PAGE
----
Date of Award


Document Type

Scholarly Project

Degree Name

Master of Occupational Therapy (MOT)


Occupational Therapy

First Advisor

Sarah Nielsen


Disabled Persons; Occupatonal Therapy -- methods; Students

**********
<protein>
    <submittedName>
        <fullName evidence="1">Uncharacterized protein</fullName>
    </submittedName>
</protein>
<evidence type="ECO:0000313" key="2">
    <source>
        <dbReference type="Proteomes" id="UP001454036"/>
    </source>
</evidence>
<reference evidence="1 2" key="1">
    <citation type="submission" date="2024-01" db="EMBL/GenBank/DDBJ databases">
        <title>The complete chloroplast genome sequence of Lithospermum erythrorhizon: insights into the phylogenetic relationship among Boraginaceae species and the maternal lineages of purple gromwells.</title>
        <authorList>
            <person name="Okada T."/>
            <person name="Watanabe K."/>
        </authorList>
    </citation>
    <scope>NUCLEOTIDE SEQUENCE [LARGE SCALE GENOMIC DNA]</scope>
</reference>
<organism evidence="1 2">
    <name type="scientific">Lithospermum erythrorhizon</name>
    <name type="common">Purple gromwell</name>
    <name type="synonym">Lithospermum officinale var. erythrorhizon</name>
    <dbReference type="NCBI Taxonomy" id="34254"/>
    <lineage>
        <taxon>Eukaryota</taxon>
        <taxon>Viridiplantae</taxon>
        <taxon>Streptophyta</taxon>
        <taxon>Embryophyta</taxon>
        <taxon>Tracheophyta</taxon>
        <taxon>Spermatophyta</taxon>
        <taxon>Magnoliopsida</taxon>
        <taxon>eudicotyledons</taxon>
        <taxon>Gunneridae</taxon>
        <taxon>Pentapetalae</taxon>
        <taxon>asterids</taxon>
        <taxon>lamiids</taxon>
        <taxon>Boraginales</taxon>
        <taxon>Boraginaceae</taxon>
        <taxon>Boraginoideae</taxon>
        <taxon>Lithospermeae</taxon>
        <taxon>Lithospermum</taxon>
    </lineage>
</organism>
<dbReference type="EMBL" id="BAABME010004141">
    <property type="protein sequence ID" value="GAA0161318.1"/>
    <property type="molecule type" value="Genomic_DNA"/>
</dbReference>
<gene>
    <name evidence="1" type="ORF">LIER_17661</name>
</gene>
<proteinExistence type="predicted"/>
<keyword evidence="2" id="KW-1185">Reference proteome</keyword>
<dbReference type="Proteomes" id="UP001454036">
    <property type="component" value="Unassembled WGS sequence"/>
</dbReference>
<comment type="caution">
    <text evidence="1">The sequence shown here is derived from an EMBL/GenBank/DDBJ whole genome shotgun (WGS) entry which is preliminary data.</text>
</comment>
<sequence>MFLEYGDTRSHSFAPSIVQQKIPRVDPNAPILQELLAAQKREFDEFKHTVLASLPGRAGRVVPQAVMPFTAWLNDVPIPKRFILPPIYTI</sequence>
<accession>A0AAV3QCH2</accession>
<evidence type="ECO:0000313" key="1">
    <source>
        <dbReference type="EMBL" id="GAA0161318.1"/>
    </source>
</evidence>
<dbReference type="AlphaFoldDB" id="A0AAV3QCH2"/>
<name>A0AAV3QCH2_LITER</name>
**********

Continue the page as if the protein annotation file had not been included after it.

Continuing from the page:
Peer mentorship programs are one approach to assist students with disabilities to be more successful within a college community. One such program is the Student Organization for Accessibility and Resources (SOAR) which focuses on the occupations of education, social participation, and leisure activities in conjunction with assisting students in identifying available resources. However, there is limited understanding regarding these types of programs. The purpose of this study was to gain an understanding of the student peer mentor’s overall experience, how the environment affected their experience, and the occupation of peer mentorship. Researchers utilized a phenomenological qualitative research method completing six participant interviews. Findings concluded that the peer mentor’s experience was impacted by engagement in personal preparation, meaningful occupations, employment of the therapeutic relationship, and viewing the mentee holistically. Peer mentors developed professional skills as they navigated challenges. Role navigation was initially difficult when engaging in the occupation of a peer mentor. The physical and social environments facilitated the peer mentorship process; however, mentors would prefer more formal orientation processes. Peer mentorship programs did have a positive impact on the development of student occupational therapists and should continue program refinement with the following recommendations: a) the orientation process, b) marketing the SOAR program, and c) providing interpersonal strategies for mentors.